I’ve been doing too much reminiscing lately. But what the heck, this is a blog. And it is nice to think fondly of people and things and events which, at the time of occurrence, did not look as rosy.
At my Kensington flat in Sydney where I lived with the Bungalee See Futt flatmate, I had a neighbour on the ground floor who was a drag queen, and apparently still is one. The Black Eena (his stage name) used to perform at a drag club on Oxford Street, where he’d belt out tunes while playing the keyboard. I used to be the guest of honour (straight gay-friendly neighbour mah) on nights he’d perform, and I’d get a front row seat and a bouncer who’d protect me from obviously unwanted advances.
By day, the Black Eena was a researcher at the Australian Film Commission, a boring job by the way he’d take a dozen sickies a month and come home early every day. Every time I came home from work or uni and walk up the steps to the building, he’d be in the kitchen either doing the dishes or peering out the window. Once he saw me, he’d wave, rush to his door and ask if I’d want a cup of tea. It was always a welcome treat, coming home tired and being made a cuppa and having a darn good conversation about life in general.
From our conversations, I learnt he had lost his best friend to AIDS, and was recovering from the long journey that friends of AIDS victims usually face. At that time, I was hitting a seriously unfunny patch in life, and I suppose it showed on my face.
One particularly difficult day, I sheltered at home, and there was a knock on the door which I ignored at first, but which was very insistent. Before I could open the door fully, The Black Eena and The Bodyguard, in full drag regalia, burst into the flat, scaring the bejeezus outta me, and then scaring me some more by grabbing me by the arms, saying, ‘Quick, darling, we have to go to your balcony and do an Evita!’.
My Kensington flat was on the top floor, and the back balcony was almost directly above the green on the 9th hole of the Australian Golf Club, where the Australian Open was being played that year. I think Greg Norman won and Tiger Woods was still on the ascendancy and on his first trip to Australia, but the gallery at every hole was packed nonetheless.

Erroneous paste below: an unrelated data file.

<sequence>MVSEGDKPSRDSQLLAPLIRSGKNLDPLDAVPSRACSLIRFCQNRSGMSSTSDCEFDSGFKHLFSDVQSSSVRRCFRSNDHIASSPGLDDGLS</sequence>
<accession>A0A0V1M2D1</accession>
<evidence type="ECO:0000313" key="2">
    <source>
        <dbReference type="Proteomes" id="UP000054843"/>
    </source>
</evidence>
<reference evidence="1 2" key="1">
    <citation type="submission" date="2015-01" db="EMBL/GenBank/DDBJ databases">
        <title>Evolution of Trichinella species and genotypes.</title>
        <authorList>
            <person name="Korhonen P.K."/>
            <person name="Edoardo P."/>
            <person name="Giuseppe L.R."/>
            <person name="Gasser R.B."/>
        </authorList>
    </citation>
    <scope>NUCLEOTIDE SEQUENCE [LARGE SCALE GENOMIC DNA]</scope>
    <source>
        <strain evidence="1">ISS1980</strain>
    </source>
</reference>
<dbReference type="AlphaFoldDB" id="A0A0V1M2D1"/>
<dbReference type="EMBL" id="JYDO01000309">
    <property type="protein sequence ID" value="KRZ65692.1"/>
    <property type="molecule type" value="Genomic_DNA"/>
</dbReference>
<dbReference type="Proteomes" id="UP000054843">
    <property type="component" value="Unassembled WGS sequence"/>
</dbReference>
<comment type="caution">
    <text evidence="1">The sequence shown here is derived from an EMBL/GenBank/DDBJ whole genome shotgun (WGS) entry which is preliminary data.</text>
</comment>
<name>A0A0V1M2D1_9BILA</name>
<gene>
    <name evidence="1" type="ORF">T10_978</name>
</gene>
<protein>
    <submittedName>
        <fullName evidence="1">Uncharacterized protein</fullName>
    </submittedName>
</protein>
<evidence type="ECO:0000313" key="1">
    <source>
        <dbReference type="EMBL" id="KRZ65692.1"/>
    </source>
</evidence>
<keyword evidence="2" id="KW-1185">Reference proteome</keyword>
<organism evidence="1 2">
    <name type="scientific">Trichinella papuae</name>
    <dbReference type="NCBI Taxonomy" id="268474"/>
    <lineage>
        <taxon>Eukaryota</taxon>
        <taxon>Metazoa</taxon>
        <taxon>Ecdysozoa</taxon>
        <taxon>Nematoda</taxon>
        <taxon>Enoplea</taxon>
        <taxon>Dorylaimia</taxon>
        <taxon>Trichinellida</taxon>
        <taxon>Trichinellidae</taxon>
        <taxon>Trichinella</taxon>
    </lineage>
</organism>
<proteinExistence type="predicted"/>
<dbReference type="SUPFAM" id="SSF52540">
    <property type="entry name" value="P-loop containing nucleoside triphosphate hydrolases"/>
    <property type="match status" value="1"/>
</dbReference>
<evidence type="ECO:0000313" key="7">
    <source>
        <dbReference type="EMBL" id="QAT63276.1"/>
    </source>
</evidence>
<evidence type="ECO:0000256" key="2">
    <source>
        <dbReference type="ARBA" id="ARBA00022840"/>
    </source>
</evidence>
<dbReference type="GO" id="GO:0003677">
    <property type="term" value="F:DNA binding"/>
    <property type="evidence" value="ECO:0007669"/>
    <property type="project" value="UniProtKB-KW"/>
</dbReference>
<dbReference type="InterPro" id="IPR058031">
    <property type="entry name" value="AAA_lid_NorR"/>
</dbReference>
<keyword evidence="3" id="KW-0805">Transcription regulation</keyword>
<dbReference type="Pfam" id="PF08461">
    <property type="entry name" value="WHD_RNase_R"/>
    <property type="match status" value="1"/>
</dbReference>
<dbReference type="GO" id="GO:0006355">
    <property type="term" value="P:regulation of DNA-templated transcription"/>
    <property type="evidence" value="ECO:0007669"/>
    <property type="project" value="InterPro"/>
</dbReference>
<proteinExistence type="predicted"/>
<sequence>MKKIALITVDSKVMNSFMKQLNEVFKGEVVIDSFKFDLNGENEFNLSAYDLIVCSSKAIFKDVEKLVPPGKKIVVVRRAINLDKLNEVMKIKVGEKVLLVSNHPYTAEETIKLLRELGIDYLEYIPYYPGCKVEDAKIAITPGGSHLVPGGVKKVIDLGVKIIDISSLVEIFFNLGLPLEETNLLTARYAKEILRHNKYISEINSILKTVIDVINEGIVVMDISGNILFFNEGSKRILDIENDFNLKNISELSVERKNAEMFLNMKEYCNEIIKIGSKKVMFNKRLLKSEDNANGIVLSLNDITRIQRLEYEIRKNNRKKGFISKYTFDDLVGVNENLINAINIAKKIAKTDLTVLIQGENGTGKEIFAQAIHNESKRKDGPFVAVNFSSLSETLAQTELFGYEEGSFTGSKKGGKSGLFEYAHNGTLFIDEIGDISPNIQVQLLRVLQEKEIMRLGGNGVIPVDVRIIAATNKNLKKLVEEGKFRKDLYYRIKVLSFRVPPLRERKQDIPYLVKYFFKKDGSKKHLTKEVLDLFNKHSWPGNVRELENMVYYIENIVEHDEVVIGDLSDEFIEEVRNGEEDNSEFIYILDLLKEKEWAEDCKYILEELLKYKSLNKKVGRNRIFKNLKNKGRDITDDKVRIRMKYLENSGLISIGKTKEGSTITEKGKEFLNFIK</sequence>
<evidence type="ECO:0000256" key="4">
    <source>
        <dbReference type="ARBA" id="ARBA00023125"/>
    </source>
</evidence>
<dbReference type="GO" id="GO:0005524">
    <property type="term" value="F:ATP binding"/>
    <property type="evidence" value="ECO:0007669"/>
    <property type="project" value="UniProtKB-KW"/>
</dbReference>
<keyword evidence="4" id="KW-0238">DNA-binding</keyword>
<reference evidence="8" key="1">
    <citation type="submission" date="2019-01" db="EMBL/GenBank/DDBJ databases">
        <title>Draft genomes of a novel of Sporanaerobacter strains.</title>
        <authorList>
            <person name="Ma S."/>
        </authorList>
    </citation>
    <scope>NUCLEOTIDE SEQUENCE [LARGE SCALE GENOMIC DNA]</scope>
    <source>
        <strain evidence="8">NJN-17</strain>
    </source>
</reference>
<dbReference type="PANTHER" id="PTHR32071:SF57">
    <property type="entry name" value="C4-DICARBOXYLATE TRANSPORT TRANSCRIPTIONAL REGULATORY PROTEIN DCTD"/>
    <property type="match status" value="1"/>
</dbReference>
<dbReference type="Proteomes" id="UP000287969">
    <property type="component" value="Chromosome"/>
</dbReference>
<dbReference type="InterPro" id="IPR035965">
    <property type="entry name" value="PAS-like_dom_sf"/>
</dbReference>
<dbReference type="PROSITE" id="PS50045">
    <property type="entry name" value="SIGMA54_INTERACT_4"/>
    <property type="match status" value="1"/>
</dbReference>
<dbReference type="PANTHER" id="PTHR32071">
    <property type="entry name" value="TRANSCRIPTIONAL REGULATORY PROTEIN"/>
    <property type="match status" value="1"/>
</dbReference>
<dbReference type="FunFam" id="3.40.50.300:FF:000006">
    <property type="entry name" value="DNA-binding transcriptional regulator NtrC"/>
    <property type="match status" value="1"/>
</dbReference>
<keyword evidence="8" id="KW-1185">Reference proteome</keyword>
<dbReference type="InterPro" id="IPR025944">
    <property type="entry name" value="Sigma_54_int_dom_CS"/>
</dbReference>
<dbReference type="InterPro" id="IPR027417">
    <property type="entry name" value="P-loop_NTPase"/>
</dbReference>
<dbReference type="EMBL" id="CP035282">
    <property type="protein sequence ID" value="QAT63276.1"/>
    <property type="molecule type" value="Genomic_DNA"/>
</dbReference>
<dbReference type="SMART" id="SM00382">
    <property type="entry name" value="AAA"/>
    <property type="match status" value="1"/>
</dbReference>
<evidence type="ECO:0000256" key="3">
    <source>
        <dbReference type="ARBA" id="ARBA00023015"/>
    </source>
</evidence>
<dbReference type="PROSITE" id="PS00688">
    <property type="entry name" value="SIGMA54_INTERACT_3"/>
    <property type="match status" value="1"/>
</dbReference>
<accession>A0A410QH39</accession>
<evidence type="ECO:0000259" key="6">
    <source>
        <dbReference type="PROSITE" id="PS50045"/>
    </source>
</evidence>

So, The Black Eena, The Bodyguard and me stood on the balcony and belted ‘Don’t Cry For Me Argentina’, out, palms facing inwards and all, at our audience. Oh, and he had brought a wig for me to wear too, which I sportingly did.
Back in the flat and over a pot of tea, The Black Eena said he and the Bodyguard were wondering why I hadn’t ventured out of the flat, and figured they’d take a chance by cheering me up.
The Black Eena and Her Friends were also the funnest party animals, and once I received something in the mailbox addressed to all the building’s occupants, saying ‘We’re sorry for the noise we’ll be making this weekend, but please forgive me as I only turn 40 once. You can’t beat us, so please feel free to join us’.
The parties were a blur, and we also enjoyed terrorising the neigbours in the flat next to mine just because they were bible-bashing students. The balcony was a common one shared by two adjacent flats, which meant that sometimes, my neigbours would be out enjoying the sun shining on God’s Own Country and reading the bible at the same time. Until me, The Black Eena and sometimes Her Friends, would hold drag tea parties and Mardi Gras auditions on the same balcony.
“It won’t be easy you’ll think it strange…. you won’t believe me…. all you will see is a girl you once knew (as a man)… all dressed up to the nines, at sixes and sevens with you….
Don’t cry for me all you girlfriends, the truth is I’m just a drag queen, all through my wild days, my mad existence, I may be pretty, but from a distance….”
Glenn Osborne, if you are reading this, thank you very much for bringing ‘Disney on Acid’ to those dark days.